HTML is a text based format that is designed to be both readable and editable by humans using a text editor. However, writing and updating a large number of pages by hand in this way is time consuming, requires a good knowledge of HTML and can make consistency difficult to maintain. Visual HTML editors such as Macromedia Dreamweaver, Adobe GoLive or Microsoft FrontPage allow the creation of web pages to be treated much like word processor documents. The code generated by these programs can be of poor quality. However, the open-source visual HTML editor Nvu generates code of high quality.
Version history of the standard
- Hypertext Markup Language (First Version), published June 1993 as an Internet Engineering Task Force (IETF) working draft (not standard).
- HTML 2.0, published November 1995 as IETF RFC 1866, and declared obsolete/historic by RFC 2854 in June 2000.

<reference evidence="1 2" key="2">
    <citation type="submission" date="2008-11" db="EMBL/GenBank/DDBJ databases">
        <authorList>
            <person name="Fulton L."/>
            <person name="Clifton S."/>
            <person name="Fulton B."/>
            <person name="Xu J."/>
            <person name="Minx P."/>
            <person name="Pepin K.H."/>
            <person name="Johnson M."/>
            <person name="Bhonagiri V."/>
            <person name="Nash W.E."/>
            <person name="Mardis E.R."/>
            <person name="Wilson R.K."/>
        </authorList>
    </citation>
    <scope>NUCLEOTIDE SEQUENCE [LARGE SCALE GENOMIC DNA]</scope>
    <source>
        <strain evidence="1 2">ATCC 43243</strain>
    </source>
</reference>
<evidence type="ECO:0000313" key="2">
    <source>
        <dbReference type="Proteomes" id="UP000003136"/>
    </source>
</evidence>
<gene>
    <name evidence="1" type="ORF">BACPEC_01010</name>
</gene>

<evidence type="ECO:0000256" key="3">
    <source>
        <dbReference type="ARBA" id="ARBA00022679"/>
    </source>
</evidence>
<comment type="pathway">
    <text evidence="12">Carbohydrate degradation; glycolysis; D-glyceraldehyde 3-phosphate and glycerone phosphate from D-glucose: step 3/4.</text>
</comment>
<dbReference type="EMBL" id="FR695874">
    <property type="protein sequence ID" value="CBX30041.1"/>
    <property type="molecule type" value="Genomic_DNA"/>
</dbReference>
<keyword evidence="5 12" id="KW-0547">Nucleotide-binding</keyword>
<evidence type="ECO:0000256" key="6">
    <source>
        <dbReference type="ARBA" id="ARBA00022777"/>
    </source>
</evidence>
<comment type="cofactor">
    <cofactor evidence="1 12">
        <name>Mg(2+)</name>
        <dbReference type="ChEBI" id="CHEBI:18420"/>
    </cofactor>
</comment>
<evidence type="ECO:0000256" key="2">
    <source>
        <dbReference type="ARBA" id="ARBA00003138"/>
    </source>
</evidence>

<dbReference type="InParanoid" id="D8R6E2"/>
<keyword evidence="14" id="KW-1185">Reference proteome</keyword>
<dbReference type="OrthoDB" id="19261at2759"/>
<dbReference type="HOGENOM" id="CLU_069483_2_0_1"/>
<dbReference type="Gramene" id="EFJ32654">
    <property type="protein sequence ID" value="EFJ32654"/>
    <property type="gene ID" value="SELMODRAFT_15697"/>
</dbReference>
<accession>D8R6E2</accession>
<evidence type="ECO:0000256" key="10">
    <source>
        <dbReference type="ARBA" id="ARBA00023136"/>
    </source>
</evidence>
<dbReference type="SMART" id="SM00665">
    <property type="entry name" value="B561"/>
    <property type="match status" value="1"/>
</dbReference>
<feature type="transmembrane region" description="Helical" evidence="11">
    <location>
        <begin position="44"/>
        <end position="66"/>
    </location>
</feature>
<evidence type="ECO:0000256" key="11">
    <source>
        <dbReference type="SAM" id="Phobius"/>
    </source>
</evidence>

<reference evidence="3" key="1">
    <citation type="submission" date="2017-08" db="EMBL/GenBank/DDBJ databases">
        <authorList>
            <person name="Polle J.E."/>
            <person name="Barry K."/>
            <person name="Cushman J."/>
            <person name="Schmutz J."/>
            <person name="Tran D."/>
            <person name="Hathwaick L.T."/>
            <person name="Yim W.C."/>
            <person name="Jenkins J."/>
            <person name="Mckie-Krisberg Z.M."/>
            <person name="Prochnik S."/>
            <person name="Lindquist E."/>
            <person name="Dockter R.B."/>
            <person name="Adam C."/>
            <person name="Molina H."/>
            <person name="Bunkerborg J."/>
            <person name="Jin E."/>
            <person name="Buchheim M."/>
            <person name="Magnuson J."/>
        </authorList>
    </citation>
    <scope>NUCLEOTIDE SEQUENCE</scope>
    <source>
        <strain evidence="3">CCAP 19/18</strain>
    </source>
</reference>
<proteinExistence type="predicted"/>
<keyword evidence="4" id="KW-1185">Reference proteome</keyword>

- HTML 3.2, published January 14, 1997 as a W3C Recommendation.
- HTML 4.0, published December 18, 1997 as a W3C Recommendation.
- HTML 4.01, published December 24, 1999 as a W3C Recommendation.
- ISO/IEC 15445:2000 ("ISO HTML", based on HTML 4.01 Strict), published May 15, 2000 as an ISO/IEC international standard.
- XHTML 1.0, published January 26, 2000 as a W3C Recommendation, later revised and republished August 1, 2002.
There is no official standard HTML 1.0 specification because there were multiple informal HTML standards at the time. However, some people consider the initial edition provided by Tim Berners-Lee to be the definitive HTML 1.0. That version did not include an IMG element type. Work on a successor for HTML, then called "HTML+", began in late 1993, designed originally to be "A superset of HTML…which will allow a gradual rollover from the previous format of HTML". The first formal specification was therefore given the version number 2.0 in order to distinguish it from these unofficial "standards". Work on HTML+ continued, but this never became a standard.